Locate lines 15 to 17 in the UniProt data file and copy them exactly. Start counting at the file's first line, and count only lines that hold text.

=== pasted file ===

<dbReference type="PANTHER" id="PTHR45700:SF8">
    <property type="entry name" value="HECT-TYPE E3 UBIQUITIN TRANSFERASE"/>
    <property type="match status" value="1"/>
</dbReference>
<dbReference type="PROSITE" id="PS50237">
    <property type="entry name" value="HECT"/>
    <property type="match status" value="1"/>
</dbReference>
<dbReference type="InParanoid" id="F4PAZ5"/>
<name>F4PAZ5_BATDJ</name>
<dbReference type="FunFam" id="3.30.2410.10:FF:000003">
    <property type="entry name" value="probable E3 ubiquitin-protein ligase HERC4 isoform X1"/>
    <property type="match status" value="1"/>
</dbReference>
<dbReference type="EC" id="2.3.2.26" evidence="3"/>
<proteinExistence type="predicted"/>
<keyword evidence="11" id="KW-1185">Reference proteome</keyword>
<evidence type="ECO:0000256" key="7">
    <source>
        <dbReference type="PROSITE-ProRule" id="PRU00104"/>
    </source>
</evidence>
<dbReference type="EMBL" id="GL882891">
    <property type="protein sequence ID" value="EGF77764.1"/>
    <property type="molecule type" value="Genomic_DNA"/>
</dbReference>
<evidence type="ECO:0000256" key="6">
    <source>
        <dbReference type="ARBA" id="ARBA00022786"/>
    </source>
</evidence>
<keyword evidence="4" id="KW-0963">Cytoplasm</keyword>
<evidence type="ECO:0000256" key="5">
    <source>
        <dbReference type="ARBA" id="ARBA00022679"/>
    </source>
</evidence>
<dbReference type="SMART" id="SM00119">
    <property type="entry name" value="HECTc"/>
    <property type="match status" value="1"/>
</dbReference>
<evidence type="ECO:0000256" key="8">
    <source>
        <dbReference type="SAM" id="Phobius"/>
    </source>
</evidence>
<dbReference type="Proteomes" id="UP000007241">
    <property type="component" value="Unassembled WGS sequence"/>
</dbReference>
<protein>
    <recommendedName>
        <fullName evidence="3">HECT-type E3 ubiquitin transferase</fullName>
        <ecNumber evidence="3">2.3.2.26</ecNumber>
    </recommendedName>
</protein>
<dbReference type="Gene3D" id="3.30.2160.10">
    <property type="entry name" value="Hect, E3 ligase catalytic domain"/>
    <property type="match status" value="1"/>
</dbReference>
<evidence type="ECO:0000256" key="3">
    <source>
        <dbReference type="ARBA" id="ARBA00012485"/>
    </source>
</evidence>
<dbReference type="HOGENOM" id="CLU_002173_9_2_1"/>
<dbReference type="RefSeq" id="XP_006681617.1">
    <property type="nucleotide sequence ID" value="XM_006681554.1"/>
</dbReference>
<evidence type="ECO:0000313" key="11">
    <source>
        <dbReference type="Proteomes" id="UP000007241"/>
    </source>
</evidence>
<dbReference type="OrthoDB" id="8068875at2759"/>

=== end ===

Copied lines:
<dbReference type="EC" id="2.3.2.26" evidence="3"/>
<proteinExistence type="predicted"/>
<keyword evidence="11" id="KW-1185">Reference proteome</keyword>